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Full text of "Alaskan glacier studies of the National Geographic Society in the Yakutat Bay, Prince William Sound and lower Copper River regions"

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with ablation moraine, which gives part of it a fictitious appearance of being lobate. A crescentic terminal moraine marks the site of a former extension of the glacier and inside of it is a barren zone, the largest in Blackstone Bay. It includes a large area of bare rock with scattered young shrubs, and outside of it is the normal mature forest.
There is a possibility that this glacier has had a double history of recent advances, for the part of the barren zone nearest the glacier had almost no vegetation and was separated by a small, low moraine from an outer portion which had a great many more young shrubs. The age of this youngest vegetation near Ripon and Lawrence Glaciers was not determined carefully, but may be estimated as certainly less than 20 years.
Glaciers on the Western Side of Blackstone Bay. The Northland, Milton, Concordia, and Carroll Glaciers are fed from n6v6 fields west of the Blackstone Glacier. None of them are as large as the glaciers on the eastern side of the bay, and all excepting the Northland Glacier terminate from a quarter to a half mile from the bay. Northland Glacier extends down nearly to the branch of the bay west of Willard Island.
All of these glaciers are without moraines, and are more or less crevassed, the Carroll, Concordia and Milton Glaciers, which are descending steeper slopes than the Northland Glacier, being most crevassed. There is not enough previous information about these glaciers to determine their recent history, although the sliding down of fragments from some of the termini, and the absence of barren zones, suggested the possibility of recent advance.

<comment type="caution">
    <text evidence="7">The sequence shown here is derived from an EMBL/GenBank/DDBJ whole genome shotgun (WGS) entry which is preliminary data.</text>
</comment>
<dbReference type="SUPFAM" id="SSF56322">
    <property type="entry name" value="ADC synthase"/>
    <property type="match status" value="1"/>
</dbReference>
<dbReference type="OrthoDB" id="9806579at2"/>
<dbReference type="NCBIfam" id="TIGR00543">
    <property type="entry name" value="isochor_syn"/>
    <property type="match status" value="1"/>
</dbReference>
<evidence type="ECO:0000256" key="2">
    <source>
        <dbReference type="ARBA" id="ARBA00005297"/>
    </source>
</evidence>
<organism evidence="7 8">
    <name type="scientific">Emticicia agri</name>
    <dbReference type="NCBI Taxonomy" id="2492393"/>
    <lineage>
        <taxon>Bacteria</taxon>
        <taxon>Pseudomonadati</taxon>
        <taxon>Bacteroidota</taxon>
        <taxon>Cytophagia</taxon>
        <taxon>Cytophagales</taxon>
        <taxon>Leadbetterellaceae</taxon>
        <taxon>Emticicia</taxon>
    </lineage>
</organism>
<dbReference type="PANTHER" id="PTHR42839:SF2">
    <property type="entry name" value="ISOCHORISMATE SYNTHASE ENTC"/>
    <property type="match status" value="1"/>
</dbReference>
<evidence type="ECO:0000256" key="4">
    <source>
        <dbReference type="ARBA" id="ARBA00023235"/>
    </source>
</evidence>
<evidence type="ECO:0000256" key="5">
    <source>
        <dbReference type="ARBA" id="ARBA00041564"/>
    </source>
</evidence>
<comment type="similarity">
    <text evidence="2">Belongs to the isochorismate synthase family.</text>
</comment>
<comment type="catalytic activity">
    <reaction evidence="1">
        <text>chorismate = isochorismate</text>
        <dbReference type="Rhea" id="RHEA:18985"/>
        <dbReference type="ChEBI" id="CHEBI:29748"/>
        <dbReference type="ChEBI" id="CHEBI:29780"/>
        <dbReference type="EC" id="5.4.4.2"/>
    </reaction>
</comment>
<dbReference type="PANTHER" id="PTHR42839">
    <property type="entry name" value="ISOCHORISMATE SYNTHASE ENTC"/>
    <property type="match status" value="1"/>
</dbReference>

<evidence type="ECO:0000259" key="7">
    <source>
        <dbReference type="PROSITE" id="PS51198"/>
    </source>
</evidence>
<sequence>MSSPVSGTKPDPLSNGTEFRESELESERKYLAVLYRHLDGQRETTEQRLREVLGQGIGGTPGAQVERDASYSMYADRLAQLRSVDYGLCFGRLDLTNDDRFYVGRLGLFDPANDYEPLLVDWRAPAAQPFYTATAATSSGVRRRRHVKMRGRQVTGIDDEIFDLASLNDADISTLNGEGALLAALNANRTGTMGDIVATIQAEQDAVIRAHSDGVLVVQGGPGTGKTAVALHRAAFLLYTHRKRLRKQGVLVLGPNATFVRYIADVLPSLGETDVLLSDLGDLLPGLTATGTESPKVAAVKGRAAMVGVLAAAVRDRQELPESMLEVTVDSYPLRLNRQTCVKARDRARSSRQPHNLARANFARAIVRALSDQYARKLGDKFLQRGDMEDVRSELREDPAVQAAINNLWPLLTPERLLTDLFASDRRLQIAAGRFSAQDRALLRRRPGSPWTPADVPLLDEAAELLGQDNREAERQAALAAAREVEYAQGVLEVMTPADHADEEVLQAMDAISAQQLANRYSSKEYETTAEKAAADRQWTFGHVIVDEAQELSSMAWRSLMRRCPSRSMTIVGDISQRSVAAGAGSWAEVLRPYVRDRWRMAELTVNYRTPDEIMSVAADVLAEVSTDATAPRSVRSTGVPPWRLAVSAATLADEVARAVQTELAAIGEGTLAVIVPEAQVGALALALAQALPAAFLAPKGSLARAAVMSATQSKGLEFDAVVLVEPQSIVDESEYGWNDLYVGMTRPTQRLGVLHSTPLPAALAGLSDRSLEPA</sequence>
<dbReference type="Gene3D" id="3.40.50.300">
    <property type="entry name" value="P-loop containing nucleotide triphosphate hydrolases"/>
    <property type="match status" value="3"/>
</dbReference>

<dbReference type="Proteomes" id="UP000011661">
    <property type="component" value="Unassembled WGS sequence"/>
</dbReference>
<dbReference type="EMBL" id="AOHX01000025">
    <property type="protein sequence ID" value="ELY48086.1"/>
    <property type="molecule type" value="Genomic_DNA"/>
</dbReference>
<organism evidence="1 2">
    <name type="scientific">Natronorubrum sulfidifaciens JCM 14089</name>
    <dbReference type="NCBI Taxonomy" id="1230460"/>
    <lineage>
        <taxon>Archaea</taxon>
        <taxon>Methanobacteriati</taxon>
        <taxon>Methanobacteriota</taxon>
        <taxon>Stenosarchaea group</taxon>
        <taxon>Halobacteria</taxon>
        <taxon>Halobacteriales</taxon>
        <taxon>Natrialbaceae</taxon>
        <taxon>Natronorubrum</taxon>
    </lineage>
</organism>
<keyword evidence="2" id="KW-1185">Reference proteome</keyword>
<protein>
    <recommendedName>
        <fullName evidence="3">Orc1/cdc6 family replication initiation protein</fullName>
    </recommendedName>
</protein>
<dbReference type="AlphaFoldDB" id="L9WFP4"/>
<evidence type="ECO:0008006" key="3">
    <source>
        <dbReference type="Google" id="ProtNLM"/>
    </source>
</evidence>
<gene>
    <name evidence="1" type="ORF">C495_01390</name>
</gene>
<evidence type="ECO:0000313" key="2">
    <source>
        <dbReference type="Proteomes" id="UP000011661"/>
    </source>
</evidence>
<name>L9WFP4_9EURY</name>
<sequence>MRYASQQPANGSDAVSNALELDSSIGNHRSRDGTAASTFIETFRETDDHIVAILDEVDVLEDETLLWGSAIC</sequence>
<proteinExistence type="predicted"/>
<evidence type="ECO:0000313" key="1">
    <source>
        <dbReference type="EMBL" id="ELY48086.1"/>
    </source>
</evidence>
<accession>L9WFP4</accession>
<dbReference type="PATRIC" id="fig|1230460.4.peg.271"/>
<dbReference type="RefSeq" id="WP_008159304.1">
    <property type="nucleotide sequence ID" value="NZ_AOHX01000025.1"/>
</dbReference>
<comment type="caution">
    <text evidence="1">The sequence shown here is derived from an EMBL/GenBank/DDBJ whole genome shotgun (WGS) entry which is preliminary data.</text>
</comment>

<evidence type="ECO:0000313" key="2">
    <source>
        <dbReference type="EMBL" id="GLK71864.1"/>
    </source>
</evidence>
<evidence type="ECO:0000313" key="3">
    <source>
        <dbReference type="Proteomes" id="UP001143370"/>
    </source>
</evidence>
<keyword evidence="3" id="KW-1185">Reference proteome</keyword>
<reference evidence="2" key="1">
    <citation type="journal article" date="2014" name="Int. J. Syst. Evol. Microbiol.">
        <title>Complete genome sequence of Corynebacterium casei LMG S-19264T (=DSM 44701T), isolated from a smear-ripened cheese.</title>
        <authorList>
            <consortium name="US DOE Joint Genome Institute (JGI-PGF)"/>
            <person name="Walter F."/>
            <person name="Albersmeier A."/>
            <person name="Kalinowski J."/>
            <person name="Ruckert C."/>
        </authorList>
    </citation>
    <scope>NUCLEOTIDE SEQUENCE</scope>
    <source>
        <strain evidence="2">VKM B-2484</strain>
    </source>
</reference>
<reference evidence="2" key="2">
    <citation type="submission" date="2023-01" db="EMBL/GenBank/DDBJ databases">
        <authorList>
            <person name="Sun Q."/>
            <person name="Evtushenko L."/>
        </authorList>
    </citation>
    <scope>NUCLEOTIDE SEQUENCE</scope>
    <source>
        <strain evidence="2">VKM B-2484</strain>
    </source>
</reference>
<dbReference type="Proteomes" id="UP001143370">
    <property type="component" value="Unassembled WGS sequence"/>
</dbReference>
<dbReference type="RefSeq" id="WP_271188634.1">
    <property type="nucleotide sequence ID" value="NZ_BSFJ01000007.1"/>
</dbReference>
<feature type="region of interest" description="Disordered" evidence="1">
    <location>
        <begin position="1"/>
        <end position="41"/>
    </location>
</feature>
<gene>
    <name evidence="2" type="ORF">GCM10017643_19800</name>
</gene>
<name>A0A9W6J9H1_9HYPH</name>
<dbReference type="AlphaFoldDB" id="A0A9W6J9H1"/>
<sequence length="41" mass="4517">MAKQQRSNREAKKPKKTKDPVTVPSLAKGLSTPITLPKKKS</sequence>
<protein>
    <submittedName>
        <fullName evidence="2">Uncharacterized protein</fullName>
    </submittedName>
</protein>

Glacial Erosion—Erosion Above Sea Level. Evidence of glacial erosion in Blackstone Bay is found in the form of the fiord above sea level, and especially in the steepened walls and bare rock slopes scored with glacial striae. Willard Island shows this glacia-tion particularly well, having numerous typical roches moutonn6e forms, and good-sized rock basins containing lakes. The northern wall of Blackstone Bay at the curve, eight miles north of Blackstone Glacier, is far steeper than the opposite wall, suggesting glacial undercutting on the outer side of this curve. There are also hanging valleys illustrated by the valleys of Carroll and adjacent glaciers, and by a valley on the eastern side of the fiord about three miles north of Ripon Glacier. Its lip is a few hundred feet about sea level, and it has no glacier at present.
Submarine Erosion. The portion of the fiord below sea level, as revealed by soundings, also emphasizes the great amount of glacial erosion. The fiord bottom slopes at the average rate of about 75 feet to the mile, having a depth of 216 feet near the Black-stone and Beloit Glaciers, and 1080 feet where Blackstone Bay enters Passage Canal 11^ miles distant. Half way down the fiord, however, there is a deeper point (1188 feet); and there is a steep descent of over 500 feet, 2$ miles from the head, besides other interruptions of slope, described below. The visibly steepened slopes of the side walls of the fiord seem to continue below sea level, suggesting that it has the normal relatively flat-bottomed cross section.
The slope of the bottom of t.hia fiord from Beloit Glacier to the southern end of Willard Island is at the rate of about 100 feet to the mile. Then comes a conspicuous increase in the slope with a descent of 462 to 522 feet in less than three-quarters of a mile, or at the rate of over 650 feet to the mile. Such a confluence step in the fiord bottom is a feature often observed in glaciated mountain valleys and the same condition exists above sea level at the southern end of Blackstone Bay where Blackstone and Beloit Glaciers descend a similar step of even greater height. A possible explanation of this